Students at Wellington Landings Middle School have the opportunity to join some unique after-school clubs, and one that provides hands-on learning combined with participation in real science is the Marine Conservation Club, sponsored by seventh grade civics teacher Mary Jackson.
“I started the club five years ago, and the whole reason is because I’m an avid free diver as well as a scuba diver, and I love to teach. It grew from teaching civics to go into marine biology because of my passion for the ocean,” Jackson said. “We didn’t have a Marine Conservation Club, and I was vice president of my club back in high school, so I wanted to start one here.”
Presently about 50 students are active members, and at their most recent meeting on Wednesday, Oct. 30, they heard a presentation by Dr. Amanda Waite of the ANGARI Foundation.
Waite educated the students on the Lagoon Drift program, a Lake Worth Lagoon drift card study that first took place in November 2017. The program uses the carefully scheduled release of environmentally friendly placards into predetermined locations so the nonprofit can track the movement of water throughout Palm Beach County. This year, six different locations will release a total of 240 drift cards, and the WLMS Marine Conservation Club is joining in the project for the second year.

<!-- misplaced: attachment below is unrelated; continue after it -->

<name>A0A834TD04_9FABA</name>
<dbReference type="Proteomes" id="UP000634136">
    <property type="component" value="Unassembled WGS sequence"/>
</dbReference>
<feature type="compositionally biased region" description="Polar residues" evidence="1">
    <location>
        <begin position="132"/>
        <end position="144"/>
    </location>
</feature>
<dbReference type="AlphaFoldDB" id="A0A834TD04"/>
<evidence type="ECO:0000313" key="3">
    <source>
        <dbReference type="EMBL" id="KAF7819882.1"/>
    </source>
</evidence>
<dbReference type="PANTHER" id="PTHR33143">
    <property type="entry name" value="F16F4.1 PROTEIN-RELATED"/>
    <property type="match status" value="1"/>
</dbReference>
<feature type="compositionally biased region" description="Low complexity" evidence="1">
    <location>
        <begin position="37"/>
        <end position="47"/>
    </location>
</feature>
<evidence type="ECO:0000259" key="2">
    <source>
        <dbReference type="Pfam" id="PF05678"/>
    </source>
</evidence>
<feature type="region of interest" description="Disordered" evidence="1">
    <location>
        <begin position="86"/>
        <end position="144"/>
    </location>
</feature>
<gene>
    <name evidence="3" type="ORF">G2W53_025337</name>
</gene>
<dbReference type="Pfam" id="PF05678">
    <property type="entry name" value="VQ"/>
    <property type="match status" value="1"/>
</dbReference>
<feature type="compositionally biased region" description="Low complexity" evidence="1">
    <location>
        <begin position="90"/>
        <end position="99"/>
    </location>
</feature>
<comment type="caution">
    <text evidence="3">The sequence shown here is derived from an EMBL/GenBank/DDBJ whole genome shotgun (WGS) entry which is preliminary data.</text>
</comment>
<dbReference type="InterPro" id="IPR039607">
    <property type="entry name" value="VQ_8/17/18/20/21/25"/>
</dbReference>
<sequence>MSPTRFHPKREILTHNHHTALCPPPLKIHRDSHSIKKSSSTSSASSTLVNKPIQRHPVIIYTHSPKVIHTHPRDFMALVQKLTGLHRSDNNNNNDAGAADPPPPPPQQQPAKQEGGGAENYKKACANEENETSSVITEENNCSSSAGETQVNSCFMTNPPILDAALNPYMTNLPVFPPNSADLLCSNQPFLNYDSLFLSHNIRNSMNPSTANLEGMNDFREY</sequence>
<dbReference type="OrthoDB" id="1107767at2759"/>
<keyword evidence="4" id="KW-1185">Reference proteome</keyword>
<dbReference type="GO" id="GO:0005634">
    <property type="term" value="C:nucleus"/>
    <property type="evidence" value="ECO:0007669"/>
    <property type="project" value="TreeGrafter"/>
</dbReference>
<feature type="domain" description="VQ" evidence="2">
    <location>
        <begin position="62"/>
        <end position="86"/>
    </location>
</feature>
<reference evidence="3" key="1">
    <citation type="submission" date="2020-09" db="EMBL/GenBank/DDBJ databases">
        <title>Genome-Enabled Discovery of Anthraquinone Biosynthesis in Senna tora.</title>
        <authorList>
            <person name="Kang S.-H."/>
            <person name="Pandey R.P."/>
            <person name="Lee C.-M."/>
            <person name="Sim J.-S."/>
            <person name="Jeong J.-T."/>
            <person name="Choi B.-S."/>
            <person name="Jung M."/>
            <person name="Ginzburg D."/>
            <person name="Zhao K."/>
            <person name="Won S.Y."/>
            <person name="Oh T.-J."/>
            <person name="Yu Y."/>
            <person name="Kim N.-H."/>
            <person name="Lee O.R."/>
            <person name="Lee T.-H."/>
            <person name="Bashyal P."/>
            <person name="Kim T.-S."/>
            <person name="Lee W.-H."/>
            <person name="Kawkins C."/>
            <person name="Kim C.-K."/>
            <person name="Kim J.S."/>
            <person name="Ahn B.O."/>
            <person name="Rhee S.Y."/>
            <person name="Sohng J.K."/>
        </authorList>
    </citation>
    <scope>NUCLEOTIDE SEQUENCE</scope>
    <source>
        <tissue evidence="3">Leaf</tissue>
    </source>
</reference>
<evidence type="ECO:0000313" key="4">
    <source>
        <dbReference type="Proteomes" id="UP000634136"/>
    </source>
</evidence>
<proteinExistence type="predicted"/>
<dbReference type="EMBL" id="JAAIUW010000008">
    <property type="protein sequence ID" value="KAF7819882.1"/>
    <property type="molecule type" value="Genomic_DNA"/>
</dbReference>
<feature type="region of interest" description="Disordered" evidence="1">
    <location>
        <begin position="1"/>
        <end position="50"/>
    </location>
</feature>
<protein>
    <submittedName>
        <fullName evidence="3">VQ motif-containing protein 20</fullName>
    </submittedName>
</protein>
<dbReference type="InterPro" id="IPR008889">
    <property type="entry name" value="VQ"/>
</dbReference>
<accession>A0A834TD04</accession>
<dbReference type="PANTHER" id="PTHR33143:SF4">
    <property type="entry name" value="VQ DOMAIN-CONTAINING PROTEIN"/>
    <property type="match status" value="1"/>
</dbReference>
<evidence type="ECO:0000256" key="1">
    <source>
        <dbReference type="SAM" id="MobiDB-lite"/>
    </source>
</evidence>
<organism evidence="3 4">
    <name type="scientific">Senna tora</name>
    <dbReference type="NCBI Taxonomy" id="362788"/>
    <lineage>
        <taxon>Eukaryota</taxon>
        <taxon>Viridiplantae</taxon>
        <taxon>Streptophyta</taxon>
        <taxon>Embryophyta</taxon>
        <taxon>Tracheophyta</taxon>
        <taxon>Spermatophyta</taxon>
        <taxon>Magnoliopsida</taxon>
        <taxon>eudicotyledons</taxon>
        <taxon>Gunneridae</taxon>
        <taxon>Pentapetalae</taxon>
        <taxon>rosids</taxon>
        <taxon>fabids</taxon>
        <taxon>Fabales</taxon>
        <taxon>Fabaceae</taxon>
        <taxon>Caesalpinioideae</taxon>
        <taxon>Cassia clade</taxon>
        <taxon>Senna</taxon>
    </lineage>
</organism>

At the meeting, students decorated bright yellow drift cards to release on Saturday, Nov. 2 at 3 p.m. at the West Palm Beach public dock. The cards will float along for about a week or two, where hopefully the messages and pictures the kids drew will attract enough attention to encourage people to find the cards and send in much-needed tracking information.
“This is the second Lagoon Drift experiment that the Marine Conservation Club has participated in,” Waite said. “WLMS club members have also joined the ANGARI Foundation for two science-at-sea expeditions aboard our research vessel, R/V ANGARI, including a shark research expedition last June.”
Meanwhile, Jackson participated last year in a teacher expedition with the nonprofit.
Citizen science programs exist to not only educate the general public, but to get them directly involved in the collection of important scientific data, proving you don’t have to be a graduate student to be a part of local research projects in action.
“We have had 940 participants in the drift program, and I’m excited to add more citizen scientists from this club,” Waite said. “We have deployed 880 drift cards so far and had 195 of them reported back. The cards disintegrate after a very short time, so we are very happy with a 22 percent recovery rate.”
Waite explained that drift card programs that inspired this one usually only recover about 10 percent of the cards released.
Programs like Lagoon Drift help scientists collect information on how debris moves along the Palm Beach County canal and waterway systems. This information helps determine new strategies for conservation actions, including scheduling cleanups and monitoring waterways.
Marine debris remains the number-one pollutant in the ocean, according to the National Oceanic and Atmospheric Administration, and 80 percent of that trash comes from land-based sources.